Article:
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Home sales, recovering prices had agents scrambling to keep up

Posted On: 05-05-2013

By Darrell Hofheinz

Daily News Real Estate Writer

Although Palm Beach real estate sales slowed to a trickle during the first years of the recession that began in late 2008, take note: The floodgates appear to have opened, judging by the number of contracts inked this season for single-family homes.

To be sure, most of the houses, vacant lots and condominiums sold at prices nowhere near the island’s historic highs of 2008. But the sheer number of transactions — and especially the return of more high-dollar sales, including a record-setting four-property deal in December that hit the stratosphere at nearly $130 million — have many local real estate professionals heaving sighs of relief, a contrast to last season.

“Last year, we were looking at much of the lower-priced things selling. This year, it has been much more across the board,” says Ava Van de Water, president of the Palm Beach Board of Realtors and head of Brown Harris Stevens’ island offices. “We’ve been writing contracts like crazy. It’s been a very strong season.”

The numbers in the mid- and upper-price brackets, however, are particularly telling. In 2011-12, for instance, just 10 transactions closed at $6 million or more between the start of September and May Day; that number jumped to 34 in 2012-13, according to the prices recorded with the deeds by the Palm Beach County Clerk’s office, the source of all the figures presented here.

Of the 2011-12 season’s sales, the two largest recorded at $13.5 million and $15.75 million. This season, 10 sales topped $13.5 million during the same period.

They included that multi-property stunner totaling nearly $130 million at the tail end of last year, when broker Lawrence Moens of Lawrence A. Moens Associates orchestrated the off-the-market sales of three side-by-side oceanfront properties and an adjacent house on the South End at Nos. 20, 30, 40 and 50 Blossom Way. The entities that bought the properties are all linked to Chicago hedge-fund manager Kenneth Griffin of Citadel Investments Group.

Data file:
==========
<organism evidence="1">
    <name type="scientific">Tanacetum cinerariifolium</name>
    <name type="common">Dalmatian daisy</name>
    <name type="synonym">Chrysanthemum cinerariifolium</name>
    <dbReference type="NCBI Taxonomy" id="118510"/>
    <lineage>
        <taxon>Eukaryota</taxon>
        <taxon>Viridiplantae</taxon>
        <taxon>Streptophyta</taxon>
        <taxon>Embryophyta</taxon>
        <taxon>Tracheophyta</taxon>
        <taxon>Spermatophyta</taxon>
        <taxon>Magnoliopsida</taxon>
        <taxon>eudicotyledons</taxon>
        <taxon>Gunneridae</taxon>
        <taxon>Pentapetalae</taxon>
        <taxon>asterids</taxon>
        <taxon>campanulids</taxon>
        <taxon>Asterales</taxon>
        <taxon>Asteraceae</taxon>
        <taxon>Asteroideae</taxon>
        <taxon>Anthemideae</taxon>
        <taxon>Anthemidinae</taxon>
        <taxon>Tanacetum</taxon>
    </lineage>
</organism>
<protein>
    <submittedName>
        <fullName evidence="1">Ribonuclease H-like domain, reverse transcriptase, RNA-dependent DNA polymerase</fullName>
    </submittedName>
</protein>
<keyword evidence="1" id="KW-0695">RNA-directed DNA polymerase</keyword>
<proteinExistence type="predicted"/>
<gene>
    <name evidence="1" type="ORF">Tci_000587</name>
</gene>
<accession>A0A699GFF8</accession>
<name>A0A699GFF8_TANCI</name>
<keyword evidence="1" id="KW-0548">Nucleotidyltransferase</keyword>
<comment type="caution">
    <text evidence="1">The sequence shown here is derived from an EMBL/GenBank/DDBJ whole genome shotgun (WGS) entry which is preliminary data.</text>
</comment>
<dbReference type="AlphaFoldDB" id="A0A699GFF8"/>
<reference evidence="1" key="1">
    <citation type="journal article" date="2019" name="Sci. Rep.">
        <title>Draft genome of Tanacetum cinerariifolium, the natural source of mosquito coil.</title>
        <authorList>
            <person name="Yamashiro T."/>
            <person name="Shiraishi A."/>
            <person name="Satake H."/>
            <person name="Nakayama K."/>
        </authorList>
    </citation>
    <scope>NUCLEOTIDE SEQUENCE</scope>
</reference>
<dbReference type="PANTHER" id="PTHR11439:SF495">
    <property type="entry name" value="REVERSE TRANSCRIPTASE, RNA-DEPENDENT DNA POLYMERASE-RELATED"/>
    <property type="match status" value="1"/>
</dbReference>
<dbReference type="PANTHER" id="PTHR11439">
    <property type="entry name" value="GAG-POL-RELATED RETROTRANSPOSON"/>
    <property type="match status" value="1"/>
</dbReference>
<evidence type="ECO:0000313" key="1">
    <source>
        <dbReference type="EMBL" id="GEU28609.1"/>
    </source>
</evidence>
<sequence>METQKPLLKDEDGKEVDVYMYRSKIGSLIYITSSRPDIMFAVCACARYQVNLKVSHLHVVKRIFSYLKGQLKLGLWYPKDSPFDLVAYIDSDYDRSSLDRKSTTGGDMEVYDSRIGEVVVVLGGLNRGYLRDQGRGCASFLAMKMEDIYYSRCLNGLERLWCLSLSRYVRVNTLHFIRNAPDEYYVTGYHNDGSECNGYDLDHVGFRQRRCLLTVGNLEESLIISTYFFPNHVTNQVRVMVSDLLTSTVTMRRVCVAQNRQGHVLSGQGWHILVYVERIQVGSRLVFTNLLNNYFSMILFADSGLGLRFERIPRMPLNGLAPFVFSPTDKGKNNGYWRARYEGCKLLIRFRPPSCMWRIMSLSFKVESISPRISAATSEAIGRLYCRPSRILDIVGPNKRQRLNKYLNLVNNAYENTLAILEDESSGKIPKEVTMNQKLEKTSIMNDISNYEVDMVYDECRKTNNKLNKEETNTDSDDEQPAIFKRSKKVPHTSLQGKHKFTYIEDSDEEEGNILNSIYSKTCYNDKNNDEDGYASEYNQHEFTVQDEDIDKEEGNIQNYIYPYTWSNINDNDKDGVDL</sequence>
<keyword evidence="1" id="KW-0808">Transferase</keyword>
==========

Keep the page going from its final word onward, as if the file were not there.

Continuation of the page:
Two other 2012-13 deals hovered at just above $20 million, while four were recorded at between $14 million and $17.5 million.

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THE NEW RULES … FOR NOW

So what lessons can home buyers and sellers draw from the busy season that has just ended? Here are a few takeaways, based on conversations with island brokers and agents.

Trust the axiom of “last in, first out.” Across the country, higher-end real estate markets — including Palm Beach’s — were the last to feel the effects of recession and the first to recover. Although experts generally agree that the U.S. housing market peaked in 2006, the effects of the country’s housing bubble weren’t noticeable in Palm Beach until the first quarter of 2009, when just six houses changed hands. And by the middle of 2011, analysts generally agree, property prices bottomed on the island and have steadily risen since.

Never underestimate the power of pent-up buyer demand to jump-start a housing market. Would-be buyers not only held off on purchases during the recession but also were stymied, more recently, by uncertainty over the outcome of November’s presidential elections. Once Election Day passed, many buyers who had been waiting on the sidelines were ready to commit.

Among those were residents of high-tax states such as California, New York and Massachusetts who benefited from establishing residency in tax-friendly Florida. Citing the island’s tax advantages, a March report in Barron’s Penta magazine named Palm Beach the second-best spot in the country to buy a second home, just behind Jackson Hole, Wyo. Palm Beach, said the article, “is slowly becoming America’s stylish tax haven for the very rich.”